It's OK For Dogs to Engage in Zoomies and Enjoy FRAPs

Allowing dogs to engage in Frenetic Random Activity Periods is a good idea.

Posted Sep 26, 2017

Today, as I was talking with Dr. Jessica Pierce about dogs engaging in what I call high-energy fits, she alerted me to the fact that these are typically called "zoomies" or Frenetic Random Activity Periods, often referred to as FRAPs. I didn't know this and really wasn't surprised that they've already been labeled because they're pretty common and lots of fun in which to engage and to watch. 

Zoomies/FRAPS are high-energy bursts of activity in which a dog looks like s/he is possessed, after which they often lie down exhausted as if they've run a marathon or played to their heart's content and need a break. On these zoomies, some dogs chase their tail until they spin so fast they fall over, only to do it again and again, some dash here and there but somehow seem to know the dimensions of their body and rarely run into an object, other dogs, or people, and then there's Darwin "the water fountain frapper dog."

Royalty free stock photo, Dreamstime
Source: Royalty free stock photo, Dreamstime

Darwin "the water fountain frapper dog"

One of my favorite stories of frenetic self-play involves a wonderful dog who was aptly named Darwin, a.k.a. “the water fountain dog.” According to his human, Dr. Sarah Bexell, who teaches at the University of Denver's Graduate School of Social Work and is a member of their Institute For Human-Animal Connection, Darwin, an Australian Shepard-Catahoula hound mix, is high-energy and wickedly smart, willing to work 24/7/365 for the person with the highest treat bid. I agree! I've seen Darwin in action countless times.

About Darwin the frapper, Sarah told me that Darwin has multiple fascinations, but other than for food and squirrels, water is his strongest motivator. He is well known for not being willing to come out of swimming holes. I have to bring water sandals to walk out to get him if two hours have passed. Even beyond this addiction is his fervent desire to drink fast-moving water. This was first discovered at a shooting water display in the square of Old Town in Ft. Collins, Colorado, where he would entertain passersby with his antics of chasing the shooting plumes of water, drinking them head on when he could catch them, which was more often than not. This drinking desire manifests every day at shower time, too, and the word “shower” must never be mentioned in his presence. At the slightest hint of a shower about to be taken (such as a set of clean clothes being placed in the bathroom), Darwin rushes to the tub and sticks his snout under the spout with anticipation. If said person decides to get a few more tasks done before the shower, Darwin often disappears. Where is Darwin? Fully in the tub behind the shower curtain, waiting in anguish for his shot of water. Garden time is another favorite, oh my, the hose!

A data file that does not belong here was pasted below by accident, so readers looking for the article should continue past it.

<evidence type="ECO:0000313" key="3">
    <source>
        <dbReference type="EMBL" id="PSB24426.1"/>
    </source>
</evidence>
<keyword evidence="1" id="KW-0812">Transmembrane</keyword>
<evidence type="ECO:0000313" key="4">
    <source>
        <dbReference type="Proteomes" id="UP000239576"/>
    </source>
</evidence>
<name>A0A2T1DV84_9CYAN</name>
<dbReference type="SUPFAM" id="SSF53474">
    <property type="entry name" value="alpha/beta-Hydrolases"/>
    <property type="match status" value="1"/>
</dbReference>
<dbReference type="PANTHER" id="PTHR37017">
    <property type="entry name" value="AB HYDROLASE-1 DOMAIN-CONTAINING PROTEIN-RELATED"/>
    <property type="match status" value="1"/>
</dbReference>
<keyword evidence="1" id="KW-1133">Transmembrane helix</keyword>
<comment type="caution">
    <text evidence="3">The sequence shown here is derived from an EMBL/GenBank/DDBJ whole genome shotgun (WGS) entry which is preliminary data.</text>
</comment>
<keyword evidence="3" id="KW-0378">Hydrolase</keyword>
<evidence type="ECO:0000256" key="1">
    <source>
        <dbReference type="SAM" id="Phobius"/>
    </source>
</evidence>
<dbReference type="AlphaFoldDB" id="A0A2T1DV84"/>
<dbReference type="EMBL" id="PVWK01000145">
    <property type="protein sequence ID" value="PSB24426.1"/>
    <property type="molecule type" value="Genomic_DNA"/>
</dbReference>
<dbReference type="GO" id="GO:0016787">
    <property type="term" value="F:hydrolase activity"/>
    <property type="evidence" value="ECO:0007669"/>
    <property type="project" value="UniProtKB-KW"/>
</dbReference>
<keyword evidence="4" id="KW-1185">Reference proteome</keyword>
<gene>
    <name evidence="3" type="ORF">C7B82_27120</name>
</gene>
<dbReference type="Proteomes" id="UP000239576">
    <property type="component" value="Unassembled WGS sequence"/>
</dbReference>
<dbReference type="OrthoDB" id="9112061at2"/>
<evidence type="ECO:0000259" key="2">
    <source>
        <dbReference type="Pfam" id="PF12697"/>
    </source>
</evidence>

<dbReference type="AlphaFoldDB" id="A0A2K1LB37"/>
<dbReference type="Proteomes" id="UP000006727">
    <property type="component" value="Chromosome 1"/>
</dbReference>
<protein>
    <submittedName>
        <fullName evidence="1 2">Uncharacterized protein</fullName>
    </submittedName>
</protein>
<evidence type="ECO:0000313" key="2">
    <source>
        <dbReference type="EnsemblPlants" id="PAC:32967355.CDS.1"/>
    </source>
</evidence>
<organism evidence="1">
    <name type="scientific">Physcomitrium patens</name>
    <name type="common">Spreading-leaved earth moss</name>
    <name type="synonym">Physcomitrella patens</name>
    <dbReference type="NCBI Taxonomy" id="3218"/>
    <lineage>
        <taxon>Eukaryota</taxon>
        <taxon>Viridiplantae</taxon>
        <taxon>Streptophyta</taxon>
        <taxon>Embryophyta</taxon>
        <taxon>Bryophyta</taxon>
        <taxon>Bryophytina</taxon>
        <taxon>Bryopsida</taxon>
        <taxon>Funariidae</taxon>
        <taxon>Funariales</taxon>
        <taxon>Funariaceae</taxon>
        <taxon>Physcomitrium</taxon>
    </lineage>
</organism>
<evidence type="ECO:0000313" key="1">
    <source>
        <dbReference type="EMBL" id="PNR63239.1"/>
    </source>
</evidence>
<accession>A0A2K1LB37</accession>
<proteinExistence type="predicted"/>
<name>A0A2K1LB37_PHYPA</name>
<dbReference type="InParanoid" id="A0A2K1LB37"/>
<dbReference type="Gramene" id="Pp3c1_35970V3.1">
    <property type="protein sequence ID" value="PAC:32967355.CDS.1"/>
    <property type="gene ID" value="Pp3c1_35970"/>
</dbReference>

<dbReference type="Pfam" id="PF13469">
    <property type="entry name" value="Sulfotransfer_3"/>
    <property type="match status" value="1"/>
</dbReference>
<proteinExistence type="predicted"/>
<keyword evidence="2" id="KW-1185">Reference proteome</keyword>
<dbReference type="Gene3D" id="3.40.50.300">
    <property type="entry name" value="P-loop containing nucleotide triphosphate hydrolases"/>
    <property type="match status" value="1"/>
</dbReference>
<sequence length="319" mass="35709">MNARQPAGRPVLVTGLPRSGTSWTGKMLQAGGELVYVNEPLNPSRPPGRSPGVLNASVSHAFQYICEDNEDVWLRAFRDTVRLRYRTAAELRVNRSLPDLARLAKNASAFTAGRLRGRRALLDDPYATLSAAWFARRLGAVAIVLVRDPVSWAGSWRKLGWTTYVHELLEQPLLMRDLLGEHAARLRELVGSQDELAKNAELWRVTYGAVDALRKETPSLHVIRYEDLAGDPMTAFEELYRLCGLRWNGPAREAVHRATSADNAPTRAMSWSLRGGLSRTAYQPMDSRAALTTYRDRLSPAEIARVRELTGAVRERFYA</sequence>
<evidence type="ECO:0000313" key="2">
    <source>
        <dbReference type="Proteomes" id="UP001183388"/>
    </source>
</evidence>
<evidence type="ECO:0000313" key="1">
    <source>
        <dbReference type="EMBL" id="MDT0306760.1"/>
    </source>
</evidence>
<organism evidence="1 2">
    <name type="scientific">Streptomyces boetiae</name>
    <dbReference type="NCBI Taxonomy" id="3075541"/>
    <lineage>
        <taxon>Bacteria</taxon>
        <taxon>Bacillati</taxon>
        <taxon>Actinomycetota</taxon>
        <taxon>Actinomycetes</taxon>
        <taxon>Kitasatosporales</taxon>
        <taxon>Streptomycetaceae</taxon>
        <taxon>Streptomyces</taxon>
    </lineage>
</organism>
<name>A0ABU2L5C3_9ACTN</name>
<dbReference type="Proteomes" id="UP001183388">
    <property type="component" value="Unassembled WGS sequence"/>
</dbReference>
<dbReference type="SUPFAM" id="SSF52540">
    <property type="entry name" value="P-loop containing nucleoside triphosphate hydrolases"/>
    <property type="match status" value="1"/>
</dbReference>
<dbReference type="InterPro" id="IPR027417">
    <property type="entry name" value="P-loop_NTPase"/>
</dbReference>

Darwin truly is a frapper in all his glory. He's not only a water frapper, but also wired in other situations. He's really a frapper generalist. Watching Darwin, I often laughed uncontrollably, and I always thought it would be a wonderful project to study his obsession with water and his zoomies in more detail. Two of the dogs with whom I shared my home engaged in zoomies regularly, although they got in at least 3 to 4 miles of walking and running a day. The urge to engage in a FRAP built up and they just did it.